- Managing shared mailboxes in Office 365 with PowerShell - Thu, May 5 2016
- Managing shared mailboxes in Office 365 with the GUI - Wed, May 4 2016
- Installing and configuring the Enhanced Mitigation Experience Toolkit (EMET) - Wed, Mar 16 2016
I was pleasantly surprised to hear that Microsoft has finally released the Work Folders client for Windows 7. I’ve talked to quite a few IT pros interested in Work Folders since my original series was posted back in January, and the main limitation I keep hearing over and over is that the only supported client OS is Windows 8.1. The release of Work Folders for Windows 7 tries to bridge that gap, but doesn’t go as far as it should.
Downloading and Installing
The Work Folders client for Windows 7 can be downloaded by going to Microsoft support article 2891638. Both the x86 and x64 clients are available as .MSU files for Windows 7 Professional, Ultimate, and Enterprise and can be installed manually or through your system’s management product of choice, such as SCCM.
Work Folders can be installed on any computer running the Pro, Ultimate, or Enterprise versions of Windows 7, but must be domain joined to actually use this feature. With Microsoft’s emphasis on BYOD (Bring Your Own Device), not allowing user-owned and/or non-domain joined Windows 7 devices to use Work Folders is a significant shortcoming. Attempting to set up Work Folders without being joined to a domain yields this error: “This PC must be joined to a domain – Join this PC to your organization’s domain and then set up Work Folders.”
This PC must be joined to a domain
Expanding the error shows a recommendation that you can upgrade to Windows 8.1. The error message is as follows: “Alternatively, you can upgrade your PC to a version of Windows, such as Windows 8.1, that supports using Work Folders without a domain. (0x80c8033e)”
Alternatively, you can upgrade your PC...
The client setup for Work Folders for Windows 7 is identical to that for Windows 8.1. If you choose to configure Work Folders using Group Policy, the policies in Computer/User Configuration > Policies > Administrative Templates > Windows Components > Work Folders show that they are supported on at least Windows 8.1. The Group Policy templates included in Server 2012 R2 don’t include the updated OS support, but will indeed work with Windows 7.
Group Policy - At least Windows 8.1 or Windows RT 8.1
In addition to requiring that Windows 7 computers be domain joined, there are issues with enforcing password polices on Windows 7 devices using Work Folders. Windows 8.1 includes the Exchange ActiveSync (EAS) Policy Engine, which can enforce the settings from the Work Folders server; Windows 7 does not include this feature.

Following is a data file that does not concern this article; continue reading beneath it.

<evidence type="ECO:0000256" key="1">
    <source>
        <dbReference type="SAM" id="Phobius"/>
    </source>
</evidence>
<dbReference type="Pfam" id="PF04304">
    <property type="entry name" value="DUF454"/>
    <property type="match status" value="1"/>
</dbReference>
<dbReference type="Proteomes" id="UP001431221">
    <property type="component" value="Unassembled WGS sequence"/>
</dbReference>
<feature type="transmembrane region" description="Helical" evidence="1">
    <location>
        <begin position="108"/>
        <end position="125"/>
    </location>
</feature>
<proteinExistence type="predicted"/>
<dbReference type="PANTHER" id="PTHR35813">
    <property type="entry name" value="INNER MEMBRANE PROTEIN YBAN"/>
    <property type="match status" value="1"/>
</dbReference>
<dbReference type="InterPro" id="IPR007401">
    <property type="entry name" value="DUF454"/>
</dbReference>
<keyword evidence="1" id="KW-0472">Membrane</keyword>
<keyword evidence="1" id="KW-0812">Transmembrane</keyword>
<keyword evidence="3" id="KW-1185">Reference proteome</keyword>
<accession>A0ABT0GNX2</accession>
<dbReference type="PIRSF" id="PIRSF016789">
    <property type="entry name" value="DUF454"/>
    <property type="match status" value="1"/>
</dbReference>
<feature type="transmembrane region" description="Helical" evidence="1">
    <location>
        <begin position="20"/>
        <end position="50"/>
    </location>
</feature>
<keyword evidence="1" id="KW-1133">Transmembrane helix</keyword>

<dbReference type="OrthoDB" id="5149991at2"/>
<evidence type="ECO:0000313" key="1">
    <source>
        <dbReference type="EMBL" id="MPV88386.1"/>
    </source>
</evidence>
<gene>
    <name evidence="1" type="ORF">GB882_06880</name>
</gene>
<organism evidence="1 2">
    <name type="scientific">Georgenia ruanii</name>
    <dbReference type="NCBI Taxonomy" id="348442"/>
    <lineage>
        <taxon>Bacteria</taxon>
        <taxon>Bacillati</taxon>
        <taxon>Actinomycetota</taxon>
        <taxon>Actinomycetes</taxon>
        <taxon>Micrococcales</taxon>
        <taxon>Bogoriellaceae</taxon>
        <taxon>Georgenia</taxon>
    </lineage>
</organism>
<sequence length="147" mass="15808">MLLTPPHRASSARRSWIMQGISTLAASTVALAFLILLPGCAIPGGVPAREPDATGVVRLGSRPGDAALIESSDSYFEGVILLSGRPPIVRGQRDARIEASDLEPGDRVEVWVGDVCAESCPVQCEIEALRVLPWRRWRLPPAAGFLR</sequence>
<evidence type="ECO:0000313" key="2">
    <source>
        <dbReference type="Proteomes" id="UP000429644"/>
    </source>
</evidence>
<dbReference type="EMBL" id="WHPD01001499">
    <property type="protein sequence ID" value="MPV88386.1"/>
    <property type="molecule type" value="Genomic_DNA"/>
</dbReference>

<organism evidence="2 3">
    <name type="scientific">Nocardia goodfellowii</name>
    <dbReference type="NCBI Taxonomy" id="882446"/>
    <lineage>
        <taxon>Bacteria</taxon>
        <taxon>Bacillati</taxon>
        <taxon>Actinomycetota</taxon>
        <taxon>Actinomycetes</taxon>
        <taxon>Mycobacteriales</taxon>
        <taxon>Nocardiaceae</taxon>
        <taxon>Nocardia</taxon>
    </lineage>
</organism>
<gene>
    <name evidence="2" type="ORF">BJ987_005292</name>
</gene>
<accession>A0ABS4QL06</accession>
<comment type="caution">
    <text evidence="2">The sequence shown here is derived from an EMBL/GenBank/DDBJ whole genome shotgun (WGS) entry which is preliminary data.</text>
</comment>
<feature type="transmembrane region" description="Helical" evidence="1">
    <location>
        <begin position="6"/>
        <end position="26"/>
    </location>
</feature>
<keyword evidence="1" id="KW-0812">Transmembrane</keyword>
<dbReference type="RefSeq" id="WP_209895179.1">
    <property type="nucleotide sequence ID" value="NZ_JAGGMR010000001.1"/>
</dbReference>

If you’ve set the “Automatically lock screen, and require a password” option, you’ll need to take additional steps for Windows 7 clients to sync.
Automatically lock screen, and require a password
If you don’t take the additional step, you will receive this error: “There was a problem applying security policies. Work Folders can’t set up this PC because the server is using password policies that don’t work with Windows 7. Email your organization’s tech support for assistance. The PC cannot meet the compliance policies set by your organization. (0x80c80334)”
There was a problem applying security policies
Since the device has to be domain joined anyway, you’ll have to configure this setting in Group Policy and disable the enforcement of password on the Work Folders server. To do this, log on to the Work Folders server and run the following PowerShell command:
Set-SyncShare $WorkFolderShareName –PasswordAutolockExcludeDomain “domain.yourorg.ext”
The biggest “gotcha” you need to know about running this command is that any domain joined device (including Windows 8.1) will no longer use the Work Folders specified policy (if Work Folders is configured) and will fully rely on Group Policy. Non-domain joined Windows 8.1 computers will still follow the policy set on the Work Folders server.
Due to the lack of support for non-domain joined Windows 7 computers, lack of a Mac client, and no support for mobile OS’s such as Android, iOS, or Windows Phone, Work Folders really seems to have taken a step sideways instead of forward with the release of Work Folders for Windows 7. Many products on the market, such as Dropbox for Business, Citrix ShareFile, and even OneDrive for Business (formerly SkyDrive Pro), have the features Work Folders lacks. I still think it has the potential to be a great product, but it will continue to be a hard sell to management until these shortcomings can be addressed.